In this case we will be uploading it to the Alpha phase of the applications.

Our .json file is located within our development files where the application is, which means we can place it within our workspace.

deploy:
  do:
    - image:
        name: 'levibostian/fastlane'

    - shell [Upload application with Fastlane]: |
        fastlane supply --apk .artifacts/{{ artifact_repo }}/{{ artifacts_store_path }} -p {{ package_name }} --json_key {{ workspace }}/{{ json_file }} -a alpha

    - log:
        level: info
        msg: The app has been deployed to the Play Store

In this way, if we carry out the push to our repository, Clarive will automatically run a deployment (CI) and our application will be uploaded onto our Play Store.

Notifications

Finally, in the POST step we will email the user that has launched the deployment to inform them that it has been completed, and in order for them to check the results.

post:
  do:
    - log:
        level: info
        msg: Deploy finished
    - email:
        body: |
          Hello {{ctx.job("user") }},
          <b>{{ ctx.job('name') }}</b> has finished and your app has been deployed. Check it out in <a href= "https://play.google.com/">your Play Console</a>.

          Also your apk file has been stored in your artifacts repository:
              ${ artifact_path }${artifact_repo}/${artifacts_store_path}.

        subject: Application deployed to Play Store
        to:
           - ${ctx.job("user")}

To conclude

Now with our .yml file already prepared, we can use Clarive’s interface to visualize the steps that will follow the finalizing of the rulebook.
To start the deployment, we only need to perform the push on the repository, just as we have seen before in other posts. When performing the push, Clarive automatically creates a deployment (Continuous Integration) and executes all the code found in the .yml.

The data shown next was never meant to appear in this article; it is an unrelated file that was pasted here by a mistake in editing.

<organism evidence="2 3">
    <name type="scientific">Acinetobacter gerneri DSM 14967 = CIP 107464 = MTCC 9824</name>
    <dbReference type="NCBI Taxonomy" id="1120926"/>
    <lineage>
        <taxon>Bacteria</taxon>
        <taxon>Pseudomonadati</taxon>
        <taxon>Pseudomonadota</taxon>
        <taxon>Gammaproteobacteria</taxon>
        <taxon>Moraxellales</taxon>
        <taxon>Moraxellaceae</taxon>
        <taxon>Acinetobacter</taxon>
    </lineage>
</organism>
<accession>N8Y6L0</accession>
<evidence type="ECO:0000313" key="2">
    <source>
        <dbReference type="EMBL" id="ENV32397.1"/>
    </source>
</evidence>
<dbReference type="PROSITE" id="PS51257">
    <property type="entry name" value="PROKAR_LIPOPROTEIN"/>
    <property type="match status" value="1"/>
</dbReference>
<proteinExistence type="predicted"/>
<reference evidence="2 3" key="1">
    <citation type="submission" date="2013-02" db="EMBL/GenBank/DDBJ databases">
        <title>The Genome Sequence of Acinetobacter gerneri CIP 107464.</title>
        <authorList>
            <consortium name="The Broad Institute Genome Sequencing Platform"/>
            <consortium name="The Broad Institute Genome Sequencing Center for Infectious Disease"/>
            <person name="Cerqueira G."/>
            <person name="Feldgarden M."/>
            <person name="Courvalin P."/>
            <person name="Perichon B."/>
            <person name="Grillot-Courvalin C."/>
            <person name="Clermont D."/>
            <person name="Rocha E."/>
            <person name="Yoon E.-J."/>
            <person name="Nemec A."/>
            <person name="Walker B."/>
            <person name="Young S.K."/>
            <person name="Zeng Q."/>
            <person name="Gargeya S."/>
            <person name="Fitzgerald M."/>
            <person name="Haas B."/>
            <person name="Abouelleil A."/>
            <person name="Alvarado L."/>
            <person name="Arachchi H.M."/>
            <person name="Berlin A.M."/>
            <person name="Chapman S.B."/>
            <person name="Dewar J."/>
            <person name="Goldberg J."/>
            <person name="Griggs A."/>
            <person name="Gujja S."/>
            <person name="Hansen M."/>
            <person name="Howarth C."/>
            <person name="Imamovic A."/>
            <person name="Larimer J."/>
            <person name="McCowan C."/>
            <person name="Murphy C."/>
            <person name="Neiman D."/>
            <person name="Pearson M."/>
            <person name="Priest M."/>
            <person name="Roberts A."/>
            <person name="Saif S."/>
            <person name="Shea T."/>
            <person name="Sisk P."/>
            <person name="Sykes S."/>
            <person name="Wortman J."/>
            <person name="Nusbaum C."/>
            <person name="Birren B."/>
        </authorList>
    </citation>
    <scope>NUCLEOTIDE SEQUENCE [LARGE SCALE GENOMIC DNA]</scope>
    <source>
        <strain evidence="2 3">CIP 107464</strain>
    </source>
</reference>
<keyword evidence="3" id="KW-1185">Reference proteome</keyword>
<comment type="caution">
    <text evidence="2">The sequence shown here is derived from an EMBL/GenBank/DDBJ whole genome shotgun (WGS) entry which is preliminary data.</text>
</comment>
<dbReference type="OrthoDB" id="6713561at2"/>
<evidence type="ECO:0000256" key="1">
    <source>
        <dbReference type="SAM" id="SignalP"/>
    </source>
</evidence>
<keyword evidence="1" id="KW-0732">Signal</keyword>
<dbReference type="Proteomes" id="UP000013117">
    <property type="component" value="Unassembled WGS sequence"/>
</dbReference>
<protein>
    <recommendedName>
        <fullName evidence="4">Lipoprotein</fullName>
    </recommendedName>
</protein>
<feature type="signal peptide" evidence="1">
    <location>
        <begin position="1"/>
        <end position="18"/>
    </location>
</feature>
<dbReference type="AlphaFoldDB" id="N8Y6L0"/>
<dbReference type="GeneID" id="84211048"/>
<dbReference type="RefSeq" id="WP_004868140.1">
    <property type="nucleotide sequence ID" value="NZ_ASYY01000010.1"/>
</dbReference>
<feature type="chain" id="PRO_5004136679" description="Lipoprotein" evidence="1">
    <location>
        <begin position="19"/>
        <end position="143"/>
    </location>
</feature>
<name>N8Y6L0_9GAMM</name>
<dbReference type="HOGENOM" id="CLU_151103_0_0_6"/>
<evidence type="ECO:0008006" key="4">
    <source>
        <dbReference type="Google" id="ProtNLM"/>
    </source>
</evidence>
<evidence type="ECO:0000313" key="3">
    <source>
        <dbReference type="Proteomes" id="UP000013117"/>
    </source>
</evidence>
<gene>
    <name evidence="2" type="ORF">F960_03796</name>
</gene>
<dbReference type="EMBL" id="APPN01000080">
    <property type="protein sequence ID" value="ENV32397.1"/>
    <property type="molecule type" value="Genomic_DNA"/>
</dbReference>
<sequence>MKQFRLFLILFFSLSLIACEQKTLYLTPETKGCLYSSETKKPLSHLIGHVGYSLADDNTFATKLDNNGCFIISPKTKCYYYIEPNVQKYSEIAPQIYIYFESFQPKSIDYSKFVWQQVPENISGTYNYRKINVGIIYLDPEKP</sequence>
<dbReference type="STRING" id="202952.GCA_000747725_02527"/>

If everything has run correctly, we should be able to see on the monitor how our deployment is being executed.

Job succesfully finished

By doing all of this, we have carried out the whole process of compiling and uploading our application to Google Play Store through the use of Clarive’s rulebooks and different Docker containers.
If we look at our page on the Play Store console, we’ll be able to see a message indicating that we have an application ready and waiting.

APK v2 deployed

APK details

This is a brief example that can serve as a reference. You can configure different environments to deploy on. You can also change the type of operation to be carried out in each phase in a completely customizable way, in such a way that it adjusts to what each person needs for their development work and deployments.


Get an early start and try Clarive now. Get your custom cloud instance for free.



In previous video’s we have deployed Mainframe Git managed application, Java application and Mainframe Endevor packaged up till the QA environment.


All of the deployments for each of the technologies and target platforms were done with Jobs created by the same versioned pipeline rule. Now that we have reached the final deployment to the production environment, we don’t want to deploy individual changesets anymore. We want to group them into a release/sprint and deploy them together.

We will do that in a single job created by the same pipeline as the one used for the changesets.
In summary, with Clarive we deploy in a single job from a single pipeline, multiple technologies to multiple environments on multiple platforms. This assures us a consistent way of deploying.


Get an early start and try Clarive now. Get your custom cloud instance for free.